Wednesday, January 13, 2010


Robert Nesta “Bob” Marley sang; “One good thing about music, when it hits you feel no pain.” Music has always played a very important role in the lives of Africans. As we approach June, Black Music Month it is time to remember that the popular music we hear today owes much to Africans. June has been recognized as “Black Music Month” since 1979 when President Jimmy Carter designated June as Black Music Month after being persuaded by Black Music Association founders Kenneth Gamble and Ed Wright. Music (singing, drumming, dancing) was an important part of African culture and was probably one of the few joys in the lives of enslaved Africans. They were forbidden the joy of playing drums but expressed their creativity by singing and dancing. Music served to lift their spirits as they toiled in the fields, sometimes waist deep in mud, doing the backbreaking work that enriched the white families that held them in captivity.

There has been much written about the role the spirituals played in the escape to freedom of enslaved Africans. Cloaked in non-threatening religious language, the words lulled the white enslavers into a sense of false security and enabled the Africans to share important information. The words of the spirituals were used as coded communication by enslaved Africans as they planned and executed their escape from enslavement. The words of the spiritual “Swing low, sweet chariot, coming for to carry me home” when heard by the enslavers meant that the enslaved were happy with their lot and looked forward to their reward in heaven. The same words meant something different when heard by the enslaved Africans. Those words meant that there was hope of escape to freedom to a “free” state or to Canada. The coded messages are evident in many other spirituals including; Didn’t my Lord deliver Daniel? O Canaan, Steal Away and Wade in the water. Harriet Tubman, the most famous conductor on the Underground Railroad is said to have sung spirituals as she planned to rescue her people from slavery. Tubman, known as the “Moses” of her people was an extraordinary woman who is credited with making 19 trips to rescue more than 300 people from slavery. It has been speculated that the spiritual “Go down Moses, way down in Egypt land” was her signature song. As “Moses,” Harriet Tubman did more than “conduct” enslaved Africans to freedom on the Underground Railway. On June 2nd, 1863 she was the “brains” behind the successful rescue of more than 800 enslaved Africans in South Carolina. Many of the rescued Africans were recruited by Tubman and joined the Union army to fight in the Civil War. In November 2005, the site where the rescue took place in 1863 at the Combahee River Ferry was recognized by the South Carolina Department of Transportation. The site, where the bridge which crosses the Combahee River on U.S. Highway 17 stands, was excavated by a group of historians and archaeologists.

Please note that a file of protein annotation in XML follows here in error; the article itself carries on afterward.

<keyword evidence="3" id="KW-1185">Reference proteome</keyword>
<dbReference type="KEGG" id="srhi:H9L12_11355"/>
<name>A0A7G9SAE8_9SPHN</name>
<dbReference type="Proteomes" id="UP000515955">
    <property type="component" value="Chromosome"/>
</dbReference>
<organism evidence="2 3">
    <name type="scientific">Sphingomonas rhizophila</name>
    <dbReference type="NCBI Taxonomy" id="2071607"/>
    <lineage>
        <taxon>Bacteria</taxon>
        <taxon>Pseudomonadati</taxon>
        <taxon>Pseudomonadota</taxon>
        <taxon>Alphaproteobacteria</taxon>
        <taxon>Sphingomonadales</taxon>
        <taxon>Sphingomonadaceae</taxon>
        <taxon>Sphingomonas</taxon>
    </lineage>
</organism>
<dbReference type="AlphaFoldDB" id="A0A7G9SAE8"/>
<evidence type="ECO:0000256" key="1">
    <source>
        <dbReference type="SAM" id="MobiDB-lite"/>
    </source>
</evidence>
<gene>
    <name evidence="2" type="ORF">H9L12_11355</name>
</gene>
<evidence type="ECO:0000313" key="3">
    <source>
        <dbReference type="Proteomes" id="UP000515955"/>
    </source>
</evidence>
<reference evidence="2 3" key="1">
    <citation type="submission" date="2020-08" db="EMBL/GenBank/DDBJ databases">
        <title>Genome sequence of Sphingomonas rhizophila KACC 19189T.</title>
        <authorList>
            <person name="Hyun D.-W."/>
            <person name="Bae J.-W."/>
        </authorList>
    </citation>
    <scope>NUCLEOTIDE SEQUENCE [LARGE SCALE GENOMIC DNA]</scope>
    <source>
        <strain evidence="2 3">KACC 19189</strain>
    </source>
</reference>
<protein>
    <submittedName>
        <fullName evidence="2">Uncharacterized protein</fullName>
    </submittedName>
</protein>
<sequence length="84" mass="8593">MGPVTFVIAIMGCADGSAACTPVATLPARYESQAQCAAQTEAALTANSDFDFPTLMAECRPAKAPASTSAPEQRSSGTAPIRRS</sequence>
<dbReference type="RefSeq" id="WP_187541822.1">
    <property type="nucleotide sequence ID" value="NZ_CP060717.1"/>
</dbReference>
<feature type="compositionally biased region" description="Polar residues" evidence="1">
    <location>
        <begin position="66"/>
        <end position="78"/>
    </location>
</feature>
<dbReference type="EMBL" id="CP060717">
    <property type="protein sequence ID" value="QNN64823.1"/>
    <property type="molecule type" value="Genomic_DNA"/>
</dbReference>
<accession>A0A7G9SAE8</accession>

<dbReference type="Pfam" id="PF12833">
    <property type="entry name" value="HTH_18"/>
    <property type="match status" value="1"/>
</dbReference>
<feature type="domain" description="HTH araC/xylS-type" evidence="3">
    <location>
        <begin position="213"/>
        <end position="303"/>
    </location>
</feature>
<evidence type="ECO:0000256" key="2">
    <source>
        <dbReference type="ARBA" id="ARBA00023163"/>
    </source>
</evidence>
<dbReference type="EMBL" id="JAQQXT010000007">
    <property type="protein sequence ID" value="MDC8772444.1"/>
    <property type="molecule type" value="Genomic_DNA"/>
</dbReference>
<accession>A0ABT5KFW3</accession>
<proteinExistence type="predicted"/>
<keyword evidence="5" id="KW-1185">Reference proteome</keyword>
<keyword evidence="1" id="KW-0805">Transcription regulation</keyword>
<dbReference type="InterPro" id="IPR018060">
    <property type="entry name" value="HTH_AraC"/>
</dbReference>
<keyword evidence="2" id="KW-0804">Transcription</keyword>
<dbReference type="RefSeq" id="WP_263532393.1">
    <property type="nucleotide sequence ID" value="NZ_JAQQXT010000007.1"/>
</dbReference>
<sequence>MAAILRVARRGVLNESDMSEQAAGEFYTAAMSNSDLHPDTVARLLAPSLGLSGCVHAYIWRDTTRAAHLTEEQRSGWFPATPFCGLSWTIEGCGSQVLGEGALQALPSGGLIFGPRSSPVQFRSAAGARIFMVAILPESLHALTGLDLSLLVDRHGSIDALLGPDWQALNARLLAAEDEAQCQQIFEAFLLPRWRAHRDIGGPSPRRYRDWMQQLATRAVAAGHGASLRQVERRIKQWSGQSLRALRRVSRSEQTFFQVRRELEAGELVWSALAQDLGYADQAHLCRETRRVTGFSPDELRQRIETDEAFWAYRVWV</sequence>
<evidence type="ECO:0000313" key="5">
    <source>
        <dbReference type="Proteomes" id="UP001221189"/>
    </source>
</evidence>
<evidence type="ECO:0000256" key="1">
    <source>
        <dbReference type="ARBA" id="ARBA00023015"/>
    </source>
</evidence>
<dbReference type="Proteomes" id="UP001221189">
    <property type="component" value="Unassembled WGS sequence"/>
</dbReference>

The spirituals, the blues, worksongs were part of the expressions of joy, despair and sorrow of the enslaved Africans. That music, steeped in African traditions of call and response gave birth to gospel, jazz, rock and roll and hip hop music. The rhythms and lyrics have helped African Americans endure tremendous suffering and face injustice, white supremacy and racism with courage, faith and hope.